If you would like to learn more about our book that deals with issues of ethics and procreation, please visit our other website, www.enoughof.us. Many thanks for your interest.

All that credit card info they ask for online keeps your account safe . . . NOT!

I had an agenda of topics laid out for this web site for months to come. But last week I had an eye-opening experience that taught me that as low as my esteem for big banks was, it still had a long way to drop.
I have a Chase Freedom Visa card. I haven’t used it in more than three years. I keep it as a backup in case I misplace my two primary cards (I lose a lot of stuff. In fact, the only thing I ever had trouble losing was my virginity – but that’s probably more than you need to know). When the card came up for renewal about a year and a half ago, I decided to not activate it.

Freedom from what?

But lo and behold – what does “lo” mean anyway? – I recently received a statement from Chase with a charge on it from Mutual of Enumclaw insurance company. I never made a payment to that company. How could I? I had never heard of it. I would remember if I had, since it’s the worst name for a company since Studebaker. And since I had never activated the card, it was unusable anyway. Or so I thought.
I called Chase and canceled the payment. Chase got back to me and informed me that the charge was a mistake. “How could that happen?” I inquired, since M of E had neither my three-digit security code nor the expiration date for the card. Furthermore, how could anything be charged to a card that was never activated?
The rep could not answer so she connected me to the fraud department. The guy at the fraud department told me that if a Chase customer doesn’t activate the card within 60 days, Chase activates it AUTOMATICALLY!  “Why would you do that?” I asked. “What if someone had stolen my card from the mail?”
“We don’t want to inconvenience our cardholders in case they forgot to activate,” was the explanation. “What about the failure to verify the expiration date and security code?” I parried. The fraud rep kicked me upstairs to his supervisor, Audrey. I repeated the question. “You’ll have to ask the merchant,” Audrey advised.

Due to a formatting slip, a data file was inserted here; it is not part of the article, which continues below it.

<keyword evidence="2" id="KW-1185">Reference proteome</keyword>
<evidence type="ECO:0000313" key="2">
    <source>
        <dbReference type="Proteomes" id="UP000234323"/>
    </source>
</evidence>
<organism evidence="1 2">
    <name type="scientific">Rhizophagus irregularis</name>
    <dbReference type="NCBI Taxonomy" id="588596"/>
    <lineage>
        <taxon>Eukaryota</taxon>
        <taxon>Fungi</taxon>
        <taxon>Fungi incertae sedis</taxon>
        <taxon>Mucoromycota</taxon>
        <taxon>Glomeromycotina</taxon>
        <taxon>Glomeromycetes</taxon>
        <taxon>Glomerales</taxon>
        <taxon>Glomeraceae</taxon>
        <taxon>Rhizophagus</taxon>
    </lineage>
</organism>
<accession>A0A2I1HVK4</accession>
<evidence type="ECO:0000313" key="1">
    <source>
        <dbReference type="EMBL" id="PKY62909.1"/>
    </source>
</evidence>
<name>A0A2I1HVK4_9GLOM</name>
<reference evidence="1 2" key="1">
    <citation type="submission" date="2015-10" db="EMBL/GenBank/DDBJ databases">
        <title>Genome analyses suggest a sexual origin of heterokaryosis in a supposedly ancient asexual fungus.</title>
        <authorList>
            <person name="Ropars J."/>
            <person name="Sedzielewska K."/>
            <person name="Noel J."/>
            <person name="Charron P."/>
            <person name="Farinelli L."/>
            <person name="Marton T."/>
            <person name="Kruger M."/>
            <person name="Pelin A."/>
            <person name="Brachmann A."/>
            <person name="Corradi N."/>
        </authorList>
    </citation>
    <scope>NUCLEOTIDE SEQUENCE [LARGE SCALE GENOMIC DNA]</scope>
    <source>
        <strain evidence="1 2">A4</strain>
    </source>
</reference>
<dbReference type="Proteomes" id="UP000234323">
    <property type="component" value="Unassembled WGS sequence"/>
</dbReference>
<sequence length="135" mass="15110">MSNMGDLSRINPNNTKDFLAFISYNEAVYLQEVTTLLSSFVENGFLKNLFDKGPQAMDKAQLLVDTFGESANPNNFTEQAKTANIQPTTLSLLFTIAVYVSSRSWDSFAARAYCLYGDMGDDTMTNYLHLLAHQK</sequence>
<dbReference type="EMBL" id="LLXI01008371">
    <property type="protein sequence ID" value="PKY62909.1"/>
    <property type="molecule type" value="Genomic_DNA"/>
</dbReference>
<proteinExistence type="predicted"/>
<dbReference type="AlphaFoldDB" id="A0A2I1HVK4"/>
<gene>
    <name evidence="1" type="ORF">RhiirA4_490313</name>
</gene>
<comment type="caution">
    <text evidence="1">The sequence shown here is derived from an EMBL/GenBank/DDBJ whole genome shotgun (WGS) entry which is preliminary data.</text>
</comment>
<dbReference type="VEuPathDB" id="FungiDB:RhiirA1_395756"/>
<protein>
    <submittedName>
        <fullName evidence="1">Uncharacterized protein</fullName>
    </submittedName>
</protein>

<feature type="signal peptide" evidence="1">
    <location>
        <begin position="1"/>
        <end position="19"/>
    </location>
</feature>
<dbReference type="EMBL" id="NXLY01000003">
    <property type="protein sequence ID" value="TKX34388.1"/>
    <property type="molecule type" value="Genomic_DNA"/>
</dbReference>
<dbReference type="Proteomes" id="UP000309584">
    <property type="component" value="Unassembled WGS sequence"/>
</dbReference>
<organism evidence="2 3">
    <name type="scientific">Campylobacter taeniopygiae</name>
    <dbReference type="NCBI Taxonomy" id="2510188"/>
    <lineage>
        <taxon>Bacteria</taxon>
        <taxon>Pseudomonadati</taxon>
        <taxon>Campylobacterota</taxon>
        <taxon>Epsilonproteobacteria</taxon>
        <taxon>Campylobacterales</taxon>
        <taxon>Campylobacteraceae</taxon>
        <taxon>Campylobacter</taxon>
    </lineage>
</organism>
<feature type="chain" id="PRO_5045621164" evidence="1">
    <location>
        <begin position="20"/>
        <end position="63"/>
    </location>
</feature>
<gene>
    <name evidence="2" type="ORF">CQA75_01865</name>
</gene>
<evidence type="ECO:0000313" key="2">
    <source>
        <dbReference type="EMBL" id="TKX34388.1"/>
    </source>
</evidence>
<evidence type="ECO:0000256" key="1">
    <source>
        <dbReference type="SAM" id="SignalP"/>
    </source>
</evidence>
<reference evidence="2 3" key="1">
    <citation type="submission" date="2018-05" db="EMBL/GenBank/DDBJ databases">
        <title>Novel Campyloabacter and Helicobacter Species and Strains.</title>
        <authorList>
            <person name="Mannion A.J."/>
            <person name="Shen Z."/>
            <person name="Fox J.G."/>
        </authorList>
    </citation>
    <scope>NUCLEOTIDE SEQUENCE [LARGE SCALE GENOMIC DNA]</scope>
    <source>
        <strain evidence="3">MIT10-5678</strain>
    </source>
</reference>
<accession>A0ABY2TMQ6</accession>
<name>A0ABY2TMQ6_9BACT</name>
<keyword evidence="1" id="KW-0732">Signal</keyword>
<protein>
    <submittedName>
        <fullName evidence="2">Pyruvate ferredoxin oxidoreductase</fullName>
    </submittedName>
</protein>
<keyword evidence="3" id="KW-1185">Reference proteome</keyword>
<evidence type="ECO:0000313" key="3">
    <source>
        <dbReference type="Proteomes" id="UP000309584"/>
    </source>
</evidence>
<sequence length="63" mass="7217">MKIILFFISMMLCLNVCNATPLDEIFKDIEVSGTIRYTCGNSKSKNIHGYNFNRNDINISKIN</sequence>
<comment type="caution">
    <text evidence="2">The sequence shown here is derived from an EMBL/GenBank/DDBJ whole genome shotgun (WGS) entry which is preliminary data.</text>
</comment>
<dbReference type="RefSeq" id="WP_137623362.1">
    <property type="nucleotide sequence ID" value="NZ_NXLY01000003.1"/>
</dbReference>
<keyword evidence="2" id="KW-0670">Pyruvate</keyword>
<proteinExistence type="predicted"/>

So I called M of E and found a person whose actual name is Sara. I use her real name because she was nice, solicitous, and a good listener. After diligent research she determined what had happened. One of M of E’s “insureds” (that’s what they call their customers in the insurance game) had mis-entered her card number when making a premium payment. The one-digit error meant she entered my unactivated card number. But what about the expiration date and the security code?
“You’ll have to ask your bank,” responded Sara. So I called Chase again. This time Dean was my fraud department supervisor. He explained that some vendors do not ask for the security codes and/or expiration dates for credit card charges and that’s how this charge got through. “How about the fact that the customer had a different name?” I challenged. I’m not sure what Dean said exactly, but it was something like, “Mhllf blah, sheboygan, phlegm.”
So I called Sara at M of E again. I asked if they request expiration dates and security codes for credit card payments.  “We do,” she averred.
So let’s review.
• The person who made her credit card payment to Mutual of Enumclaw, innocently entered my credit card number.
• The card had never been activated.
• She had the wrong name for my account number.
• The expiration date was incorrect.
• The security code was wrong.
• And still the charge went through.
Once again I chased down Chase’s fraud department. This time I got Elvira on the phone. Long story short: Elvira admitted that, “We dropped the ball on this one.” She agreed that the charge never should have gone through and should have been sent back to the merchant. “We use a variety of algorithms,” to verify charges, she claimed.
On behalf of Chase she took full blame for the screw-up, but reminded me that Chase never charges the customer for fraudulent charges and that anytime a cardholder brings a wrong charge to the bank’s attention, the bank makes it right.
What, I asked, if a person has a hundred charges on a monthly statement and, like so many consumers, they don’t check each item? This $385 charge would be paid as part of – let’s say – a $3,000 bill. The cardholder would pay it and never know they had been ripped off.
Elvira admitted that such instances do occur.